Recently, we were asked to complete the CliftonStrengths assessment and come prepared to discuss our top five themes at our annual Dagger retreat in New Orleans. As an avid procrastinator, I sat down to complete the online assessment just hours before our flight. The format of the assessment was different than most personality or talent tests that I’ve taken in the past—it’s a situational judgment test and you have 20 seconds per question, which naturally makes you go with your gut instinct response if you hesitate.
My top five talents: Strategic, Competition, Futuristic, Achiever and Maximizer.
What interested me the most about the assessment is that results might not align with how you see yourself, rather how you come across to others. Perception is reality.
During our retreat programming, we broke into groups and had a discussion around our individual results. It was extremely interesting to hear other’s results and make correlations between roles. But it shouldn’t stop at just learning about your talents. You have to take action.
One important thing to understand is that your results aren’t an indication of your current strengths, but do reveal what your natural talents are and where you should focus time developing in order for those to become strengths.
Within each talent theme, CliftonStrengths offers ideas for action and highlights the importance of pushing yourself to cultivate your strengths.
Here are 3 ways to put your natural talents into practice at work:
If you’re intentionally seeking out ways to best use your natural talents to develop strengths, the hope is that you’re also aligning strengths with your role or where you want to be at work. By aligning your talents with goals, it’s going to create more engagement at work and ultimately lead to higher performance. That said, Gallup revealed that only 3% of people that responded actually are aware of and align their strengths with their goals. Be aware of what talents you bring to the organization and be intentional about activating them.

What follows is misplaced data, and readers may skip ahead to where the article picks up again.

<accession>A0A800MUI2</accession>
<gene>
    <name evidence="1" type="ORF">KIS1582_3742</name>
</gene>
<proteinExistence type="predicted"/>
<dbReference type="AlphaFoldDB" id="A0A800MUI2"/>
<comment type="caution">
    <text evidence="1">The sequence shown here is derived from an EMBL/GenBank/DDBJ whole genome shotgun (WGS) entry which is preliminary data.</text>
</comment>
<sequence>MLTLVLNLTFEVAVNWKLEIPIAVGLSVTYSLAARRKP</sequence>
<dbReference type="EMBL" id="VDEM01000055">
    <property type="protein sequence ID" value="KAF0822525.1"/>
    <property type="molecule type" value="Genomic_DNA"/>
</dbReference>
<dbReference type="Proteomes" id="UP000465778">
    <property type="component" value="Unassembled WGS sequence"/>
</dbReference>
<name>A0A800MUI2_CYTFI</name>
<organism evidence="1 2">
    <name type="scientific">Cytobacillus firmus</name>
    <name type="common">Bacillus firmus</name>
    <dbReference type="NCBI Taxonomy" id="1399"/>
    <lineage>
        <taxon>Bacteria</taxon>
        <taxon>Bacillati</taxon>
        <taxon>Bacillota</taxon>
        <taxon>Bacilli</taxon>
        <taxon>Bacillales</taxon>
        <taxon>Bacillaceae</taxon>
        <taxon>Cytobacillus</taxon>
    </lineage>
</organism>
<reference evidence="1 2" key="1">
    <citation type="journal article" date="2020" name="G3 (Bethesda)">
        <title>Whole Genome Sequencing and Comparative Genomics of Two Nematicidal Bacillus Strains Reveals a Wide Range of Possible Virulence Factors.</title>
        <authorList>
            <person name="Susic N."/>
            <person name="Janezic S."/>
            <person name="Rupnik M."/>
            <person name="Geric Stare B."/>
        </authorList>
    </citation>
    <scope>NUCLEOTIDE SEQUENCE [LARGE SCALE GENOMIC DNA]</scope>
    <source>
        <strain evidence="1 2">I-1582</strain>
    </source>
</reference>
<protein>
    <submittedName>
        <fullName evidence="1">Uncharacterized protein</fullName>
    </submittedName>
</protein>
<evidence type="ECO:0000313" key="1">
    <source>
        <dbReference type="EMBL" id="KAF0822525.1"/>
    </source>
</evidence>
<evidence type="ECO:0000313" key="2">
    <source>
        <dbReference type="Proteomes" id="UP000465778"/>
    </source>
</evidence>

Have a strength-based discussion with your manager and direct reports during your 1:1s. This can open up discussion and reveal how best to work with each other. For example, learning more about my Strategic talent brought to light why I don’t thrive during brainstorming sessions when the topic hasn’t been shared prior to the meeting. I like to understand an ask or challenge and go away for a bit on my own to work through possible solutions to present back. It’s not a right or wrong way to work, but it shed some light on ways I perform better and how best to engage me with my manager.
Many people naturally gravitate to and hire people that are similar to themselves, but good leaders understand the importance of having people on their team that fill their strength gaps. Understanding where you excel and where you may need support in order to have a well-rounded team is crucial to the company’s (and your personal) success. This will also allow individuals to focus on developing their talents so they become strengths. For example, one of my talents is being Futuristic. As a business leader, it’s important for me to clearly paint what the future state of an account is going to look like and hire or partner with people that are strong Activators. A perfect example of this is hiring the right project manager who is detailed oriented and able to activate teams.
I hope this has inspired you to learn more about your talents and invest in developing your skills to live in the “strengths zone”. You’ll find that understanding not only your own natural talents, but those you work with will make for a better career and work environment.